The type species, Edaphosaurus pogonias, had sail up to the back of the skull whereas our friend last week, Dimetrodon, has a sail free portion of its neck before the skull began. As stated, the two animals had different ancestry, and this accounts fo the majority of the differences in the body, especially the sails. As with any prehistoric animal different interpretations of the skeletal material are available to us thanks to a number of different illustrators and different paleontological accounts. One such alternate interpretation is the version of M. Shiraishi which possesses a strongly iguana-like presence in the facial construction of Edaphosaurus:
The bones of the skull are strongly iguana-like, however, most of the illustrations of Edaphosaurus are not as reptilian as the above version. The skull head on actually looks much more menacing than other herbivorous skulls:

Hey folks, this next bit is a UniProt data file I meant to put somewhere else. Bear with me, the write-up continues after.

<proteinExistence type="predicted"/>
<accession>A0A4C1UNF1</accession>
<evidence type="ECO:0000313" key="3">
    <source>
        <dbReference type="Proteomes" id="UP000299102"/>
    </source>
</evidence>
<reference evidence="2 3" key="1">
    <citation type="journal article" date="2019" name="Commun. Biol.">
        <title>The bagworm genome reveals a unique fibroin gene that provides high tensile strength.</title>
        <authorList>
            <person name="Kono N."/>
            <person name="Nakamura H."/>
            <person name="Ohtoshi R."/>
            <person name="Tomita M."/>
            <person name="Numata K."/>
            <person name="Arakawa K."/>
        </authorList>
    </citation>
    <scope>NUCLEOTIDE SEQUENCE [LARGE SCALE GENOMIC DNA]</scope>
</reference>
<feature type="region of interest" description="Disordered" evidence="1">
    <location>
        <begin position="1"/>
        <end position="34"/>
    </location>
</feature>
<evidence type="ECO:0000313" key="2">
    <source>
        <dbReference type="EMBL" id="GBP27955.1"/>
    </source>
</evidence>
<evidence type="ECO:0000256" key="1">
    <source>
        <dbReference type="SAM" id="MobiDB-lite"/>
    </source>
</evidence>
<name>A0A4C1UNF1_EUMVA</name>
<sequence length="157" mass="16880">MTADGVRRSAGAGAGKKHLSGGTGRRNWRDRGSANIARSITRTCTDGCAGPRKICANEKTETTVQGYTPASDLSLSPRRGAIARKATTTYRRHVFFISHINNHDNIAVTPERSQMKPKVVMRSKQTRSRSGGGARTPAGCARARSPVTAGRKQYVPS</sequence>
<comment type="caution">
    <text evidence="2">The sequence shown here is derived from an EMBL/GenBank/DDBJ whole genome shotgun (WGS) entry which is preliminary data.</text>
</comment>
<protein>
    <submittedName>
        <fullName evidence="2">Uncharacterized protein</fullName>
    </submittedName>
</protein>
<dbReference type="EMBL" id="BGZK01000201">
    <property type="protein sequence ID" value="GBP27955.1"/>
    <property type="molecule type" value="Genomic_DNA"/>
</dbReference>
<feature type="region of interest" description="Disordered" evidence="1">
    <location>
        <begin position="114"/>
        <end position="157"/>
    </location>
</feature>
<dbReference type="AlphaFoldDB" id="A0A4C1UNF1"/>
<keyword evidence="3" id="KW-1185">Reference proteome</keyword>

Completely incorrect, as we know them today, interpretations freely flow about the internet as well. These include illustrations and paintings of the animals as slow swamp dwelling animals requiring the heat of the sun as well as other depictions which rely heavily on reptilian influences.
One of the worst examples of reptilian-ness in Edaphosaurus representations is found in the Museum of Western Bohemia in Plezn in the western side of the Czech Republic. While the display is large and rather interesting on original inspection it contains and Edaphosaurus which is clearly using its tongue to scent the air as a typical lizard or snake does: